Sykes sounded appalled, and yet in truth he did not want this colourful, decaying society to disappear, depriving him of the glimpse into the medieval world it gave him on his holidays. As the influence of jockeying foreign powers began to manifest itself, he was delighted that ‘the dividers, T-square, and drawing board of the French engineer have been unable to crush out the originality of the illiterate Syrian Arab’. He ignored the fact that the railways, which the Ottomans were building with German help, were making cheap travel a possibility for Arabs whose horizons had previously been limited by how far they could walk or ride. Instead, he claimed, the steam engine had brought ‘not a single virtue’ and only a ‘host of new vices’ that included ‘alcohol, dirty pictures, phonographs and drinking saloons’. How a postal service, the telegraph, the railway, a thriving newspaper industry and growing literacy were about to change the Arab world for ever, he either could not see or did not want to say.
Sykes ‘allows his prepossessions to run away with his judgement’, wrote one critic, but beyond academic circles the shortcomings of his book – in particular its underestimation of the Turks – were largely overlooked. As another reviewer commented, ‘the facts which he has collected will be of the highest value when the settlement of the Eastern question comes to be undertaken’. The Caliphs’ Last Heritage helped earn Sykes the nickname ‘the Mad Mullah’ across Whitehall, a place on a committee considering the future of the Middle East, and now a summons to Number 10 to address the ‘Eastern question’, the long-running argument over who would take over when finally the Ottomans collapsed, and to which the British and the French were each certain they were the only answer.
Inside Number 10, four men in particular took a close interest in what Sykes had to say. The prime minister, Asquith, who was recovering from a nervous breakdown, did not want the row with the French to escalate. Kitchener, the minister for war, whose face and finger were now emblazoned on recruiting posters on streets across the land, had previously run Egypt. Lloyd George, the quicksilver minister for munitions, was violently anti-Turkish and liked the idea of further imperial expansion at the Ottomans’ expense. Balfour, the former Conservative prime minister, now at the Admiralty, felt the British Empire had reached its limits, and did not.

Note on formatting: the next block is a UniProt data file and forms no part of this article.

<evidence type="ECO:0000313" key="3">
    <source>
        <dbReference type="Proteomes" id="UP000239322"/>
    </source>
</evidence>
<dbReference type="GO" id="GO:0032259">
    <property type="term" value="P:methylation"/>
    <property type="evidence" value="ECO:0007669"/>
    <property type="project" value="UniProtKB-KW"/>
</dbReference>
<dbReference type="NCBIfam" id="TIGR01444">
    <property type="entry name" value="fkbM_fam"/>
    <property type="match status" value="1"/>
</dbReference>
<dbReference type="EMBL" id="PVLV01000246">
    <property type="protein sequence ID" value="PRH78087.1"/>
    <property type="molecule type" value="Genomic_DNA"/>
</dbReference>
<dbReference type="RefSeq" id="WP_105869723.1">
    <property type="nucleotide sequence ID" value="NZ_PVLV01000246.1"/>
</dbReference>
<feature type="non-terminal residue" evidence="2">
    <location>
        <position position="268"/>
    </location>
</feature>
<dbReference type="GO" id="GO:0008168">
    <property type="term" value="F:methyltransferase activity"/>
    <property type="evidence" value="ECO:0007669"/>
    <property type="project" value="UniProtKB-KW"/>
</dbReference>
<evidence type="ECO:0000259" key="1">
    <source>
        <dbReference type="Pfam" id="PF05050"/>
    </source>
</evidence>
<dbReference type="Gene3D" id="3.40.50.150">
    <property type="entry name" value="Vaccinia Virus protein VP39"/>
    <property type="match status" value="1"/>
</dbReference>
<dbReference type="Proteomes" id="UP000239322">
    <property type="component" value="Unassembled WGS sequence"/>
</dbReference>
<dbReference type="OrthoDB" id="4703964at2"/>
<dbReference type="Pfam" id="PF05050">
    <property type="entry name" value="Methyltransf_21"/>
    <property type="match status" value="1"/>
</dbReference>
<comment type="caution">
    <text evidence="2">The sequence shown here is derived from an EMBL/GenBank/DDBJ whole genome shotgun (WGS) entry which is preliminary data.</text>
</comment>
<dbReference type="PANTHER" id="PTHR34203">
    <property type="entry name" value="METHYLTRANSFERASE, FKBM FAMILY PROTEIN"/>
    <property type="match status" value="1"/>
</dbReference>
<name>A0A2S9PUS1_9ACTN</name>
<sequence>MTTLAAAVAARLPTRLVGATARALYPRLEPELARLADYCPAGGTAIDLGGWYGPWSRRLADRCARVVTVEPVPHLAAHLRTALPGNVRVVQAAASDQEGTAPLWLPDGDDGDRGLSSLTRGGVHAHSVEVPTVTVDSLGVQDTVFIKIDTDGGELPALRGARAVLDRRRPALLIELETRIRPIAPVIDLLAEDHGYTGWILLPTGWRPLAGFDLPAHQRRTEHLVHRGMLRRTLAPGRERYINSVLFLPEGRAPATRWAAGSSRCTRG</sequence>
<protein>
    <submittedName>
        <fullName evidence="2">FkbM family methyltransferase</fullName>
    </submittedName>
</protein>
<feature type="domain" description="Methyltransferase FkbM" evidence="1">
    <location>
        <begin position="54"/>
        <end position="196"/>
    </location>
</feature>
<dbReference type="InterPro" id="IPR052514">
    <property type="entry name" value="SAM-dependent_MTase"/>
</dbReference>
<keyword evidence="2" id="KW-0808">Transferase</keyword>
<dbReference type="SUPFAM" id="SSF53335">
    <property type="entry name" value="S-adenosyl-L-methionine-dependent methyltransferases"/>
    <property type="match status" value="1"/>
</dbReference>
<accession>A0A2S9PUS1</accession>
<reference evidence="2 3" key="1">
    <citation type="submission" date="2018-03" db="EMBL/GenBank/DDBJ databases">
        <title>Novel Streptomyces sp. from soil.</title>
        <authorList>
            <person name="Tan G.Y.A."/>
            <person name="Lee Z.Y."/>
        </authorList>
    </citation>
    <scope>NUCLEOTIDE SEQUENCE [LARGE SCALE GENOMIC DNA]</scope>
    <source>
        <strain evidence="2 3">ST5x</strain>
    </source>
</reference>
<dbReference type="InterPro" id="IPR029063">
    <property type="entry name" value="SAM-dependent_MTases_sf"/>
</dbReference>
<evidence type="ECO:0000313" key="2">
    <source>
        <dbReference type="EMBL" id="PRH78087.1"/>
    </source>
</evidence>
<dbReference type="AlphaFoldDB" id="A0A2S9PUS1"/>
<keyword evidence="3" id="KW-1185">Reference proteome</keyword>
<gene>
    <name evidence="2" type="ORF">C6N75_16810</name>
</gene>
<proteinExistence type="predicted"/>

‘I feel we ought to settle with France as soon as possible, and get a definite understanding about Syria,’ Sykes proposed.
‘What sort of an arrangement would you like to have with the French?’ asked Balfour.
‘I should like to retain for ourselves such country south of Haifa,’ replied Sykes, gesturing to his map.
Balfour looked sceptical. ‘We have always regarded this 90 or 100 miles of desert upon her eastern side as a stronghold of Egypt; now you propose still further east of that to give us a bit of inhabited and cultivated country for which we should be responsible. At first sight it looks as if that would weaken and not strengthen our position in Egypt.’
Kitchener came to Sykes’s defence. ‘I think that what Sir Mark Sykes means is that the line will commence at the sea-coast at Haifa. ‘These Arabs’ – he jabbed at the Arabian peninsula – ‘will then come under our control.’
‘What do you mean to give exactly?’ pressed Balfour, referring to the French.
Sykes sliced his finger across the map that lay before them on the table. ‘I should like to draw a line from the “e” in Acre to the last “k” in Kirkuk,’ he said.
Lloyd George was enthusiastic about the destruction of the Ottoman Empire. ‘Do you propose that this should be the first step before you take any military action?’
Sykes did not want to tread on Kitchener’s toes. ‘I think it is essential that we should know where we are.’
Asquith had already warned of the dangers of disturbing ‘a hornet’s nest of Arab tribes’ by intervening in the Middle East but, exhausted, he was happy to delegate the matter and liked the simple line in the sand that Sykes had drawn. ‘We must have a political deal,’ he said, to end the meeting. ‘We must come to terms with the French, which means we must come to terms diplomatically.’ ‘I think I carried the day,’ an exhilarated Sykes wrote afterwards to a colleague; ‘you will observe I did not soar beyond very practical politics.’
© James Barr 2013